- Alert the BLP Director immediately if it appears that the group is having problems (e.g., holding meetings, establishing goals and agendas, maintaining productive relationships, etc.).
The mentor and students should expect the BLP Director/Supporting faculty members to:
- Be available to them by phone (253.879.3153), in person, or, respond promptly to e-mail.
- Be a sounding board on the mentoring program and mentor-student relationships.
- Help resolve problems or conflicts.
- Reassign students to a different mentor if appropriate.
- Replace mentors who must leave the program for whatever reasons.
- Methods, techniques, and guidelines for brainstorming.
- The Quality Improvement Process
- Managing ethics in the corporation.
- Dealing with gender issues.
- Developing a business plan and starting a new business.
- Differing work environments and managerial styles.
- ‘Dos' and ‘don'ts' of behavior as an employee.
- How to teach/learn delegation
- The process of downsizing in a local firm to reduce costs and layers of management.
- Cultural differences between North American and international business persons.
- Cultural differences among employees within the United States.
- Review a best selling business book.
- Develop/critique student resumes.
- Exploring what entry-level positions are available in a particular field of business.
- How to go about getting a job in a particular field.
- How to market oneself.
- How to secure an internship.
- Internship opportunities available in the mentor's firm.
- Types of products/services and types of customers of the company.
- What are the operations/activities of specific departments within a company (e.g., marketing, finance, human resources, accounting, manufacturing, engineering, information systems/computers, etc.).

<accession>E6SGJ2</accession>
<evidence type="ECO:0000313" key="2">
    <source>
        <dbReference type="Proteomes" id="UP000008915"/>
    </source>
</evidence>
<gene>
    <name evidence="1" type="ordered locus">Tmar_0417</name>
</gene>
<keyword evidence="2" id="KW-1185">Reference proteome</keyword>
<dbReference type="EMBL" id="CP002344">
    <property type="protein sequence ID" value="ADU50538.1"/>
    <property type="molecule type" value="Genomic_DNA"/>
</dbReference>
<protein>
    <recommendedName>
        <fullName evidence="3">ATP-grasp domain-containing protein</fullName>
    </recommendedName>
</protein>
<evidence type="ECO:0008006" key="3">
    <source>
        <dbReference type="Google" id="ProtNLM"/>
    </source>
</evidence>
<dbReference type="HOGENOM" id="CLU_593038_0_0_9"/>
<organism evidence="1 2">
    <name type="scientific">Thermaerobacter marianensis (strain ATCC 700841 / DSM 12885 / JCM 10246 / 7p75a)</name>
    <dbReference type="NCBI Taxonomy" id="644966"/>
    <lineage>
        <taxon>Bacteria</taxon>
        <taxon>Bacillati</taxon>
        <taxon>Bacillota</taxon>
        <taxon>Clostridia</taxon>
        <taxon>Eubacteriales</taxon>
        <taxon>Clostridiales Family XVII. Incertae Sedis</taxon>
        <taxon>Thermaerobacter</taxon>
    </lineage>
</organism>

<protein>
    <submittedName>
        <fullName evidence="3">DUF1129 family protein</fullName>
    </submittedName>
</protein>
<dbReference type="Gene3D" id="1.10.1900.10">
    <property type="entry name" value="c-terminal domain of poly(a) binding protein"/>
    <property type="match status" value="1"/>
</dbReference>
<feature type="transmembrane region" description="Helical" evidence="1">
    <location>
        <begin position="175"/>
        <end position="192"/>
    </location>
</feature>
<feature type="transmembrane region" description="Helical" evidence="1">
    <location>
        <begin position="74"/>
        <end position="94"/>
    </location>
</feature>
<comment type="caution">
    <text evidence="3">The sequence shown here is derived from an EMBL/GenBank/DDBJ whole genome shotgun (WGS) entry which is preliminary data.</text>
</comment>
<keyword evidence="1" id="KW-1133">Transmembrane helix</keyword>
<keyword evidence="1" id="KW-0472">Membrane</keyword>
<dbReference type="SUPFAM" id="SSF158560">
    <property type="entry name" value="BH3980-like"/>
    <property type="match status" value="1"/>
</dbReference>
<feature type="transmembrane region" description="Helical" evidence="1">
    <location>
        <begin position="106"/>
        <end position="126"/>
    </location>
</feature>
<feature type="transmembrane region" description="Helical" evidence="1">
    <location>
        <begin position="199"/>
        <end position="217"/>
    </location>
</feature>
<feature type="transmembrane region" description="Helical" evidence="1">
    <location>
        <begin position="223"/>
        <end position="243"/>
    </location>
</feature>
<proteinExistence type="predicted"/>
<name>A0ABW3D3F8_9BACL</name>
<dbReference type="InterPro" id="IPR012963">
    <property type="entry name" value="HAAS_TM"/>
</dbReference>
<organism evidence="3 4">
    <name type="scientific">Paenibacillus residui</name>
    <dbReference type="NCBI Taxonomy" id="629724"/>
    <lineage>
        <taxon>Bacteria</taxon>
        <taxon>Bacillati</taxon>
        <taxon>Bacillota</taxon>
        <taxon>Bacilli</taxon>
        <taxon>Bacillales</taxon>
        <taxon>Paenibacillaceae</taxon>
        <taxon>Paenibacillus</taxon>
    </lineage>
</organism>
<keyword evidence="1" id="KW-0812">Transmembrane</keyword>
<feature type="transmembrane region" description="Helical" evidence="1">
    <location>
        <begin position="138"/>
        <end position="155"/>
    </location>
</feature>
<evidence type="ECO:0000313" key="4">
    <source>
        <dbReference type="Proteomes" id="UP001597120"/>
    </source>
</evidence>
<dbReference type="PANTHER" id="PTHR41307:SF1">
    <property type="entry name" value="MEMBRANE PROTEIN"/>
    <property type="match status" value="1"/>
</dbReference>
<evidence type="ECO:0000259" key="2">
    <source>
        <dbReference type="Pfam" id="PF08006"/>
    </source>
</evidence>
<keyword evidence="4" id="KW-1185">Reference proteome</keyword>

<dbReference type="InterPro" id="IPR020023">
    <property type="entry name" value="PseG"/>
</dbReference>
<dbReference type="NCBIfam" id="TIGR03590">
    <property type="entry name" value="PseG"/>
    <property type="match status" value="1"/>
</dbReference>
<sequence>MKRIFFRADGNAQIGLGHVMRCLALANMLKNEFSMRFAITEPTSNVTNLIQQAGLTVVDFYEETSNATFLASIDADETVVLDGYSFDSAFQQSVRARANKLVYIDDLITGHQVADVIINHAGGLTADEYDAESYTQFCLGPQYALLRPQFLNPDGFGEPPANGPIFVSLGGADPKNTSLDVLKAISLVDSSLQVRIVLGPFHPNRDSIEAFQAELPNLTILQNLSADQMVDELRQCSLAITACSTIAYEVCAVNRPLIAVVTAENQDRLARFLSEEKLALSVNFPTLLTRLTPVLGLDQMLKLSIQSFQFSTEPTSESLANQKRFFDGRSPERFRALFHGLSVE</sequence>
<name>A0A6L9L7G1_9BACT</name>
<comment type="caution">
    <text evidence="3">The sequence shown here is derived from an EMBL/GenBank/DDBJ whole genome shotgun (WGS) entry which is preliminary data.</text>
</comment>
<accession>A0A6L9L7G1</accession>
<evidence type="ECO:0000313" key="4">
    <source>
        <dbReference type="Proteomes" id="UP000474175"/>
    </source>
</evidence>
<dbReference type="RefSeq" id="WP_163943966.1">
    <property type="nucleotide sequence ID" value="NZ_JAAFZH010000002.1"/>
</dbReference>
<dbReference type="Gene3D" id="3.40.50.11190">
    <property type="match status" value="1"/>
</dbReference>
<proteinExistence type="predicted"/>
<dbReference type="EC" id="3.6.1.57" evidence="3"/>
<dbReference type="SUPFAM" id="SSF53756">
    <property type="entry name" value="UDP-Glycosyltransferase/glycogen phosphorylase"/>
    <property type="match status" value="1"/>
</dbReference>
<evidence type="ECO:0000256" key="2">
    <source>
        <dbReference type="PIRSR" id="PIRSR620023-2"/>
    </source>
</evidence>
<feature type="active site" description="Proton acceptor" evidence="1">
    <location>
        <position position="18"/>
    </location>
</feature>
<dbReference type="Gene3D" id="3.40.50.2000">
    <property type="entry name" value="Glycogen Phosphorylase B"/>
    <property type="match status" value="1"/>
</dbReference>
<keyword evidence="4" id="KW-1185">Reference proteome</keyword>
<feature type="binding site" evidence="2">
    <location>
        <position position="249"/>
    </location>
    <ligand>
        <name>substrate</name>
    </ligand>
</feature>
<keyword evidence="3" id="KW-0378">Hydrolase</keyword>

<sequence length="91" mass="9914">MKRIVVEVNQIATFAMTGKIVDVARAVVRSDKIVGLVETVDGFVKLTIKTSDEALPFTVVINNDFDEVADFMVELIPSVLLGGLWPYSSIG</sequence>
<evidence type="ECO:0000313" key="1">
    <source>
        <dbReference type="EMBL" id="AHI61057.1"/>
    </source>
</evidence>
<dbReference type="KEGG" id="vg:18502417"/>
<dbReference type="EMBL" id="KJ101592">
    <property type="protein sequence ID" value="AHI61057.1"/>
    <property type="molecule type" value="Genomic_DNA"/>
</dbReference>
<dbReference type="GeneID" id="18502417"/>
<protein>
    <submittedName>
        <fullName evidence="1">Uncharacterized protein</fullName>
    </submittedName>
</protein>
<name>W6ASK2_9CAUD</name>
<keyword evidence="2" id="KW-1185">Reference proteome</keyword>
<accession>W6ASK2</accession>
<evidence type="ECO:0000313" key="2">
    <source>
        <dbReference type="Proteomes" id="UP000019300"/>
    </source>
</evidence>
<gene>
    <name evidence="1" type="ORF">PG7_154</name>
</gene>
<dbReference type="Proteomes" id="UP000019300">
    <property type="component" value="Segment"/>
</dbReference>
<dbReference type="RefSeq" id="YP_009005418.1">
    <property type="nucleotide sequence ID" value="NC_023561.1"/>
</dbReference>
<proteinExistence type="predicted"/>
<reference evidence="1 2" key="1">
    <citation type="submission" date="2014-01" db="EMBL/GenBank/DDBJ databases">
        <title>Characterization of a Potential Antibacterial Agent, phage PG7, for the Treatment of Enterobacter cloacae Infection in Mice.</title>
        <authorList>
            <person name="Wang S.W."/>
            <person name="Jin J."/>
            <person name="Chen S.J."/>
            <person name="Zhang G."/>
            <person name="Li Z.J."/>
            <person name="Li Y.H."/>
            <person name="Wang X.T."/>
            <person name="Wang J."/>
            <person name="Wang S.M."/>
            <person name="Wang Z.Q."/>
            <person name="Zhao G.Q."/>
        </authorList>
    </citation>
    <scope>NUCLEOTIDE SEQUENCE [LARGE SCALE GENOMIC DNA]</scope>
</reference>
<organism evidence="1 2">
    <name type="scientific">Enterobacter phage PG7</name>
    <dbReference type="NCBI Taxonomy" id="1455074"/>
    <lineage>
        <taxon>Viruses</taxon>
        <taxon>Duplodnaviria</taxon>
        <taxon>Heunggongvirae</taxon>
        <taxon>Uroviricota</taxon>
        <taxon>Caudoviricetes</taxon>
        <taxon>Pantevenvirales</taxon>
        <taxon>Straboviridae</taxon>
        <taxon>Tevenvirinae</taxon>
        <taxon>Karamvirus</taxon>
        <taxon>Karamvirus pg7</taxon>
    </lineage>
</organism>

- Discuss mergers/acquisitions and divestment's made by the company
- Discussions of Assigned Readings (e.g., from The Wall Street Journal)
- Incentive pay programs
- Private vs. public ownership of a company
- Federal budget and tax issues
- Case Project Discussion
Each spring, sophomore students enroll in a marketing/management class. At the end of the semester the students in each mentor group must turn in a short, written case about a management or marketing problem. The mentor works with the students in the development of the case. The case can be one the mentor's organization is dealing with or one in some other organization. Students are expected to set up (with the mentor's help) and hold interviews with key people involved in the problem. The purpose of the case is to help students learn to diagnose and identify what the nature of the problem is as opposed to its symptoms. They are also expected to learn how to improve their analytic and interviewing skills. They are to suggest answers to the problems. It is hoped the mentor would encourage them to write an answer to the case in the spring semester, however, the class does not require this.
- Tour of other mentors' companies and a review of their products and services.
- Hold a combined meeting with another mentor group.
- Exchange meetings with another mentor.
- Visit "X" Bank. Discuss the general overview of the company, the operation of the various departments within the bank, and financial relationships to businesses.
- Visits to mentors' clients, ad agencies, accounting firms, bankers, attorneys, and vendors.
- Shadow the mentor for a day.
- Have a picnic at the mentor's home or elsewhere.
- Go bowling, play golf, go boating, etc., with the mentor.
- Combine a business-related activity (e.g., watching an educational video, discuss a reading assignment, etc.) with a fun activity such as going out for pizza, or having sodas and popcorn with the mentor.